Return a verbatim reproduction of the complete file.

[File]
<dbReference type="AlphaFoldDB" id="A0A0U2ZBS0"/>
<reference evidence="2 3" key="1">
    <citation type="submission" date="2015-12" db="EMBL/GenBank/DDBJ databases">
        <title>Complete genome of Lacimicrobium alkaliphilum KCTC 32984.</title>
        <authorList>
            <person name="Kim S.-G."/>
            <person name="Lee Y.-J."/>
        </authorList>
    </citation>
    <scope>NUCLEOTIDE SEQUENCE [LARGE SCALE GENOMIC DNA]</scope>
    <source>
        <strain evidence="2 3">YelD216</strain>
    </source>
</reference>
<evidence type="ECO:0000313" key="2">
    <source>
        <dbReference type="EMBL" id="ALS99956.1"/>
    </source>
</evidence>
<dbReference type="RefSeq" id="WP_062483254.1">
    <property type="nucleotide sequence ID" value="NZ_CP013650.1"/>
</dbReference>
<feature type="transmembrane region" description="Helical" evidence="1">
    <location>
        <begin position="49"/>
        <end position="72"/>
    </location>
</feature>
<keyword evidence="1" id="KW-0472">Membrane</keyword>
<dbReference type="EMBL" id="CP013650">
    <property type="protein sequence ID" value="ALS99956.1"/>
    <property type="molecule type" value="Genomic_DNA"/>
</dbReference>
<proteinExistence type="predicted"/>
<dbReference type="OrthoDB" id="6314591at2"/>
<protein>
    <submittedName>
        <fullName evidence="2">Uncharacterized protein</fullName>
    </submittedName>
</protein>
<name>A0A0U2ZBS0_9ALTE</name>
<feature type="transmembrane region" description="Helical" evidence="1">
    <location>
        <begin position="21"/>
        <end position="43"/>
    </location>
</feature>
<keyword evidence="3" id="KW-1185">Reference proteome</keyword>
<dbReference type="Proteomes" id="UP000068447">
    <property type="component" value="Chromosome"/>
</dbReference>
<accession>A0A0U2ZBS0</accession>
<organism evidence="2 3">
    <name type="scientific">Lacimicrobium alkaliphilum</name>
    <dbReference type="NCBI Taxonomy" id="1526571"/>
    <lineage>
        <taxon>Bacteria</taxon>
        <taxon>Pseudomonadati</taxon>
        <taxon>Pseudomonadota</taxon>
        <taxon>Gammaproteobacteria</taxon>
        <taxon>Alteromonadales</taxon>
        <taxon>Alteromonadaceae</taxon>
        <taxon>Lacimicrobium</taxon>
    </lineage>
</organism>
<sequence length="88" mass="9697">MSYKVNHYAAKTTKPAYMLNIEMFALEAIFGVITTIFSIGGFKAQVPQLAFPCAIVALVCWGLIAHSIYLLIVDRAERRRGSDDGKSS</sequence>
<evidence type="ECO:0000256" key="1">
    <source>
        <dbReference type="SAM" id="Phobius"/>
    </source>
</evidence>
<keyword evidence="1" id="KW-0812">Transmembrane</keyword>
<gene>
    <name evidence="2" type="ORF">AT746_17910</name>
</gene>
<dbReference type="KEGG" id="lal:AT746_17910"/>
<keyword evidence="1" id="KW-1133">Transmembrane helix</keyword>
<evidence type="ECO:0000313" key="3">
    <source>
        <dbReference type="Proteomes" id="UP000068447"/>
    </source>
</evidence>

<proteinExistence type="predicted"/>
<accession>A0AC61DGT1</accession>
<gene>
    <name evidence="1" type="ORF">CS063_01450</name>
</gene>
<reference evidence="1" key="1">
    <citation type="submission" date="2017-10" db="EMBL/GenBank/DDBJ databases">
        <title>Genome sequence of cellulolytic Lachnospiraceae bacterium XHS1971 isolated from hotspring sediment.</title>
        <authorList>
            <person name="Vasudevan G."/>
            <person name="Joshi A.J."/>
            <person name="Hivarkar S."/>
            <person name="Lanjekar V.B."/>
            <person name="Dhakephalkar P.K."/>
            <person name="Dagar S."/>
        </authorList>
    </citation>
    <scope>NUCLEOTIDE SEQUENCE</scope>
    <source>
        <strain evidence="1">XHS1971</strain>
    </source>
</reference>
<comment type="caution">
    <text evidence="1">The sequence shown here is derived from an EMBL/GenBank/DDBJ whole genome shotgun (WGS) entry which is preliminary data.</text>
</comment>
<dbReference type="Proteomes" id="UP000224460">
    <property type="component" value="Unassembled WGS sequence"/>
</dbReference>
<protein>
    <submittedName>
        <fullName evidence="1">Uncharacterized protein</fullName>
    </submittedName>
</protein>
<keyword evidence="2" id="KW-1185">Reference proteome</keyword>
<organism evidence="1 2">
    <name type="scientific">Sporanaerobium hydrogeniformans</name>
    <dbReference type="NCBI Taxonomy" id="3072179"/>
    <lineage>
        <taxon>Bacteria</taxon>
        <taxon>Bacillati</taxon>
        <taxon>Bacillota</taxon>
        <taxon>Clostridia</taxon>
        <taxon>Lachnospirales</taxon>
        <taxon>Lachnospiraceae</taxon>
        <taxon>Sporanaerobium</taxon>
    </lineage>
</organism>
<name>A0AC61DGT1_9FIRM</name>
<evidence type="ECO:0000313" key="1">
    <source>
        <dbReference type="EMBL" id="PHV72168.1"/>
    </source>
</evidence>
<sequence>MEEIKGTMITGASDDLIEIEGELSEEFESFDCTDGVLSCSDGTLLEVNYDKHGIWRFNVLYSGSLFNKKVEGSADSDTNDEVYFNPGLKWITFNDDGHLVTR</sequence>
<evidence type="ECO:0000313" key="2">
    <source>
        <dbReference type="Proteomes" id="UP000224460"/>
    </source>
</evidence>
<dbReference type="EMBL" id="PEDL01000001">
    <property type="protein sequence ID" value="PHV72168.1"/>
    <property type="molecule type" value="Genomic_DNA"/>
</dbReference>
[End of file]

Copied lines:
<dbReference type="AlphaFoldDB" id="A0A0U2ZBS0"/>
<reference evidence="2 3" key="1">
    <citation type="submission" date="2015-12" db="EMBL/GenBank/DDBJ databases">
        <title>Complete genome of Lacimicrobium alkaliphilum KCTC 32984.</title>
        <authorList>
            <person name="Kim S.-G."/>
            <person name="Lee Y.-J."/>
        </authorList>
    </citation>
    <scope>NUCLEOTIDE SEQUENCE [LARGE SCALE GENOMIC DNA]</scope>
    <source>
        <strain evidence="2 3">YelD216</strain>
    </source>
</reference>
<evidence type="ECO:0000313" key="2">
    <source>
        <dbReference type="EMBL" id="ALS99956.1"/>
    </source>
</evidence>
<dbReference type="RefSeq" id="WP_062483254.1">
    <property type="nucleotide sequence ID" value="NZ_CP013650.1"/>
</dbReference>
<feature type="transmembrane region" description="Helical" evidence="1">
    <location>
        <begin position="49"/>
        <end position="72"/>
    </location>
</feature>
<keyword evidence="1" id="KW-0472">Membrane</keyword>
<dbReference type="EMBL" id="CP013650">
    <property type="protein sequence ID" value="ALS99956.1"/>
    <property type="molecule type" value="Genomic_DNA"/>
</dbReference>
<proteinExistence type="predicted"/>
<dbReference type="OrthoDB" id="6314591at2"/>
<protein>
    <submittedName>
        <fullName evidence="2">Uncharacterized protein</fullName>
    </submittedName>
</protein>
<name>A0A0U2ZBS0_9ALTE</name>
<feature type="transmembrane region" description="Helical" evidence="1">
    <location>
        <begin position="21"/>
        <end position="43"/>
    </location>
</feature>
<keyword evidence="3" id="KW-1185">Reference proteome</keyword>
<dbReference type="Proteomes" id="UP000068447">
    <property type="component" value="Chromosome"/>
</dbReference>
<accession>A0A0U2ZBS0</accession>
<organism evidence="2 3">
    <name type="scientific">Lacimicrobium alkaliphilum</name>
    <dbReference type="NCBI Taxonomy" id="1526571"/>
    <lineage>
        <taxon>Bacteria</taxon>
        <taxon>Pseudomonadati</taxon>
        <taxon>Pseudomonadota</taxon>
        <taxon>Gammaproteobacteria</taxon>
        <taxon>Alteromonadales</taxon>
        <taxon>Alteromonadaceae</taxon>
        <taxon>Lacimicrobium</taxon>
    </lineage>
</organism>
<sequence length="88" mass="9697">MSYKVNHYAAKTTKPAYMLNIEMFALEAIFGVITTIFSIGGFKAQVPQLAFPCAIVALVCWGLIAHSIYLLIVDRAERRRGSDDGKSS</sequence>
<evidence type="ECO:0000256" key="1">
    <source>
        <dbReference type="SAM" id="Phobius"/>
    </source>
</evidence>
<keyword evidence="1" id="KW-0812">Transmembrane</keyword>
<gene>
    <name evidence="2" type="ORF">AT746_17910</name>
</gene>
<dbReference type="KEGG" id="lal:AT746_17910"/>
<keyword evidence="1" id="KW-1133">Transmembrane helix</keyword>
<evidence type="ECO:0000313" key="3">
    <source>
        <dbReference type="Proteomes" id="UP000068447"/>
    </source>
</evidence>

<proteinExistence type="predicted"/>
<accession>A0AC61DGT1</accession>
<gene>
    <name evidence="1" type="ORF">CS063_01450</name>
</gene>
<reference evidence="1" key="1">
    <citation type="submission" date="2017-10" db="EMBL/GenBank/DDBJ databases">
        <title>Genome sequence of cellulolytic Lachnospiraceae bacterium XHS1971 isolated from hotspring sediment.</title>
        <authorList>
            <person name="Vasudevan G."/>
            <person name="Joshi A.J."/>
            <person name="Hivarkar S."/>
            <person name="Lanjekar V.B."/>
            <person name="Dhakephalkar P.K."/>
            <person name="Dagar S."/>
        </authorList>
    </citation>
    <scope>NUCLEOTIDE SEQUENCE</scope>
    <source>
        <strain evidence="1">XHS1971</strain>
    </source>
</reference>
<comment type="caution">
    <text evidence="1">The sequence shown here is derived from an EMBL/GenBank/DDBJ whole genome shotgun (WGS) entry which is preliminary data.</text>
</comment>
<dbReference type="Proteomes" id="UP000224460">
    <property type="component" value="Unassembled WGS sequence"/>
</dbReference>
<protein>
    <submittedName>
        <fullName evidence="1">Uncharacterized protein</fullName>
    </submittedName>
</protein>
<keyword evidence="2" id="KW-1185">Reference proteome</keyword>
<organism evidence="1 2">
    <name type="scientific">Sporanaerobium hydrogeniformans</name>
    <dbReference type="NCBI Taxonomy" id="3072179"/>
    <lineage>
        <taxon>Bacteria</taxon>
        <taxon>Bacillati</taxon>
        <taxon>Bacillota</taxon>
        <taxon>Clostridia</taxon>
        <taxon>Lachnospirales</taxon>
        <taxon>Lachnospiraceae</taxon>
        <taxon>Sporanaerobium</taxon>
    </lineage>
</organism>
<name>A0AC61DGT1_9FIRM</name>
<evidence type="ECO:0000313" key="1">
    <source>
        <dbReference type="EMBL" id="PHV72168.1"/>
    </source>
</evidence>
<sequence>MEEIKGTMITGASDDLIEIEGELSEEFESFDCTDGVLSCSDGTLLEVNYDKHGIWRFNVLYSGSLFNKKVEGSADSDTNDEVYFNPGLKWITFNDDGHLVTR</sequence>
<evidence type="ECO:0000313" key="2">
    <source>
        <dbReference type="Proteomes" id="UP000224460"/>
    </source>
</evidence>
<dbReference type="EMBL" id="PEDL01000001">
    <property type="protein sequence ID" value="PHV72168.1"/>
    <property type="molecule type" value="Genomic_DNA"/>
</dbReference>